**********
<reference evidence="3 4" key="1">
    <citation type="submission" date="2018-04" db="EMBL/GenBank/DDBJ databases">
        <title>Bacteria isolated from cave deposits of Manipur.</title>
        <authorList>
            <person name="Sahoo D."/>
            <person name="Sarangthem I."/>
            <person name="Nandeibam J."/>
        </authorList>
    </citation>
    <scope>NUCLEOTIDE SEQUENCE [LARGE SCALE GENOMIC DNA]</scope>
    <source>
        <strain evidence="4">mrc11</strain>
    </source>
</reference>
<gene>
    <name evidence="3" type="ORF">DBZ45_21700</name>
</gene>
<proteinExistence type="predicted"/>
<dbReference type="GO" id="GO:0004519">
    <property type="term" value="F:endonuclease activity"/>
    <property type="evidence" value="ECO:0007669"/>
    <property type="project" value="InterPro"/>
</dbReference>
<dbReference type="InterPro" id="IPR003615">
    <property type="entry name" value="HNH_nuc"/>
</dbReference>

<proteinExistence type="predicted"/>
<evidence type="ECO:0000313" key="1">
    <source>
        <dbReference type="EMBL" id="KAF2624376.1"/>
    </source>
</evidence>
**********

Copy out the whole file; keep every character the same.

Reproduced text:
<reference evidence="3 4" key="1">
    <citation type="submission" date="2018-04" db="EMBL/GenBank/DDBJ databases">
        <title>Bacteria isolated from cave deposits of Manipur.</title>
        <authorList>
            <person name="Sahoo D."/>
            <person name="Sarangthem I."/>
            <person name="Nandeibam J."/>
        </authorList>
    </citation>
    <scope>NUCLEOTIDE SEQUENCE [LARGE SCALE GENOMIC DNA]</scope>
    <source>
        <strain evidence="4">mrc11</strain>
    </source>
</reference>
<gene>
    <name evidence="3" type="ORF">DBZ45_21700</name>
</gene>
<proteinExistence type="predicted"/>
<dbReference type="GO" id="GO:0004519">
    <property type="term" value="F:endonuclease activity"/>
    <property type="evidence" value="ECO:0007669"/>
    <property type="project" value="InterPro"/>
</dbReference>
<dbReference type="InterPro" id="IPR003615">
    <property type="entry name" value="HNH_nuc"/>
</dbReference>

<proteinExistence type="predicted"/>
<evidence type="ECO:0000313" key="1">
    <source>
        <dbReference type="EMBL" id="KAF2624376.1"/>
    </source>
</evidence>